Likewise, the sales representatives preferably work on a low base salary, making 80% of their annual income from commissions, residuals and bonuses, for example. This ensures that a high level of motivation is maintained, and that clients are given attentive service. During an initial probationary period, representatives stay in the central office where they can be closely trained and supervised. For the first 120 days, for example, all marketing is accomplished by telephone. Once having successfully completed this training period, the representatives begin going out on personal client visits. Fully trained representatives are encouraged to visit the client as often as necessary to maintain strong interpersonal relationships with them. By recruiting sales professionals and training them in technical or engineering principles, the present invention facilitates broad coverage of many geographic regions while reducing travel related client costs.

The broadening worldwide demand for quality and management system registration has created a gap between demand and supply. The movement has extended far beyond manufacturing and production firms, to construction and mining, all types of service industries including hospitality, computer and other business services, and even the medical field. The list of industries for which registrars are permitted to perform audits is strictly regulated by the various accrediting bodies. Representative accrediting agencies include the RAB in the United States, UKAS of Britain, RvA of the Netherlands, JAB of Japan, TGA of Germany, and INMETRO of Brazil, for example. Each of the accrediting bodies must specifically approve the registrar to audit for each industry classification as determined by the Standard Industrial Code (SIC) in the U.S. or EA code in Europe, or other national or international classification system, for example. The list of industries in which a registrar is approved to perform audits is known as the registrar's scope of accreditation.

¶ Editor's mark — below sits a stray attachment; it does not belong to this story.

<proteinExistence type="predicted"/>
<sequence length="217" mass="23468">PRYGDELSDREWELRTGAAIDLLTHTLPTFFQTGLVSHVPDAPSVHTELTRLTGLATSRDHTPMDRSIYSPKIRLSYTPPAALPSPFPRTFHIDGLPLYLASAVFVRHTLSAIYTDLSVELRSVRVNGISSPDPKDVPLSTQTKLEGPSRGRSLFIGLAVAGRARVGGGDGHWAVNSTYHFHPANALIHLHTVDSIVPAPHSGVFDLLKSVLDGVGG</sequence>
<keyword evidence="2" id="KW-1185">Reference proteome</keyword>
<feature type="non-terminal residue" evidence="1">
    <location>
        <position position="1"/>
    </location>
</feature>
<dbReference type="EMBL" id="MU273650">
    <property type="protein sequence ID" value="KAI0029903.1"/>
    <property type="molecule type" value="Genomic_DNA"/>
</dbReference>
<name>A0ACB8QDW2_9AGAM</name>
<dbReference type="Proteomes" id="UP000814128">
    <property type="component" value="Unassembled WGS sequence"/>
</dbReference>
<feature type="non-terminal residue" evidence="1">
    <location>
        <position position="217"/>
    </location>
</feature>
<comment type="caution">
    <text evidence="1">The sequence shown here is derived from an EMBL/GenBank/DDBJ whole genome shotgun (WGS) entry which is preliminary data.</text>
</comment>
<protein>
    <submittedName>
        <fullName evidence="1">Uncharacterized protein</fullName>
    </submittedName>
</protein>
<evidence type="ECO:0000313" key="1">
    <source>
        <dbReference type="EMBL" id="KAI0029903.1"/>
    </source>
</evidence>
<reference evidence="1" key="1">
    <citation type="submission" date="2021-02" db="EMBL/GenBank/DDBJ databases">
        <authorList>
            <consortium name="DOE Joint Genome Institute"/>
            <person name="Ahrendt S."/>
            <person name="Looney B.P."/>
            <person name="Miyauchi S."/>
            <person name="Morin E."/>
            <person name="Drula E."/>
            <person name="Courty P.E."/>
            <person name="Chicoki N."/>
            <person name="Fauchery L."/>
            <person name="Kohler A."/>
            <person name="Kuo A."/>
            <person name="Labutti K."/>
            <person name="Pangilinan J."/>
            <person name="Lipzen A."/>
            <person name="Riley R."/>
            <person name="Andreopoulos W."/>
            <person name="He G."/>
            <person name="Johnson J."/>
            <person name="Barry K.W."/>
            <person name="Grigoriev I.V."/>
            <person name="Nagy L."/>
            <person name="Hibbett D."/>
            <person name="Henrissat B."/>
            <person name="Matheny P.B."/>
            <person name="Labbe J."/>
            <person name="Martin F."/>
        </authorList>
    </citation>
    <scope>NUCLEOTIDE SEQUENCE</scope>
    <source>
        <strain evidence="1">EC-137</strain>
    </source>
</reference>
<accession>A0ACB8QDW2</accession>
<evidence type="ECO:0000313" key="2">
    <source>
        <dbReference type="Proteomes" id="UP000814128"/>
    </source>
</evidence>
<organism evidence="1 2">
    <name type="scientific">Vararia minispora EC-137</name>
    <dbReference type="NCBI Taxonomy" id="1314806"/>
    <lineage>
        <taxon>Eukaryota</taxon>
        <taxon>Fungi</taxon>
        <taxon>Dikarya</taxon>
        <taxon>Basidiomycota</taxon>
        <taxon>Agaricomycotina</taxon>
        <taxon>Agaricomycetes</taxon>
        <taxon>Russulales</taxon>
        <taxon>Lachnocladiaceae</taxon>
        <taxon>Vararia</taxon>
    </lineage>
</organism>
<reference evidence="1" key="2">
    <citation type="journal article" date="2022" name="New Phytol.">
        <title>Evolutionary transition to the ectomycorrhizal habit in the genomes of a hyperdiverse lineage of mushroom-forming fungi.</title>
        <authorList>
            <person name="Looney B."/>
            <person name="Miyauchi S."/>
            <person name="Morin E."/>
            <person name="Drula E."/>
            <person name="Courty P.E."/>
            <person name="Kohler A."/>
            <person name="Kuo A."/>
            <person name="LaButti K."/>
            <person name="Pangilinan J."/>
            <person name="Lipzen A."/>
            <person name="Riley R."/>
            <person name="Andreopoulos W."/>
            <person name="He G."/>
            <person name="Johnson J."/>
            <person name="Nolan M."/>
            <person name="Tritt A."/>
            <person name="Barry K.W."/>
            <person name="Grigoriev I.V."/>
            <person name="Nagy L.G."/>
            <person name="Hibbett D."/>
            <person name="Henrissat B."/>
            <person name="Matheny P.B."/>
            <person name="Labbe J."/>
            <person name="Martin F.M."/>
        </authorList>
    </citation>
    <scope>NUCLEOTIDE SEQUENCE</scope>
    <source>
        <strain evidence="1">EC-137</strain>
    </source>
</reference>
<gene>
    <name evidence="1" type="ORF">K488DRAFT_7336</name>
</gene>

To meet the broadening demand in a variety of industries worldwide, the present invention provides a scope extension process, as represented by block 130 of FIG. 1. The scope extension process allows the registrars to expand their scope of accreditation through the use of industry training modules. The process is illustrated and described in greater detail with reference to FIG. 2.

The international document governing registrars—Guide 62—requires that at least one person on the audit team have experience in the industry being audited. According to one aspect of the present invention, a researcher/technical writer gathers detailed and up-to-date technical industry modules on various industries as represented by block 200. To provide better service to customers, a second auditor (assistant auditor) is assigned to an audit and must review the corresponding industry training module as represented by block 210 in advance of the audit. In addition, the second auditor must take a test to demonstrate an acceptable understanding of the material as represented by block 220. The test is returned to a business coordinator, who checks it against an answer key to make certain the auditor has earned a passing grade as represented by block 230.

In one embodiment, the steps described below must be completed to process a scope extension application. However, due to the fact that each accreditation body has different requirements, the following example may have to be modified accordingly as will be appreciated by those of ordinary skill in the art.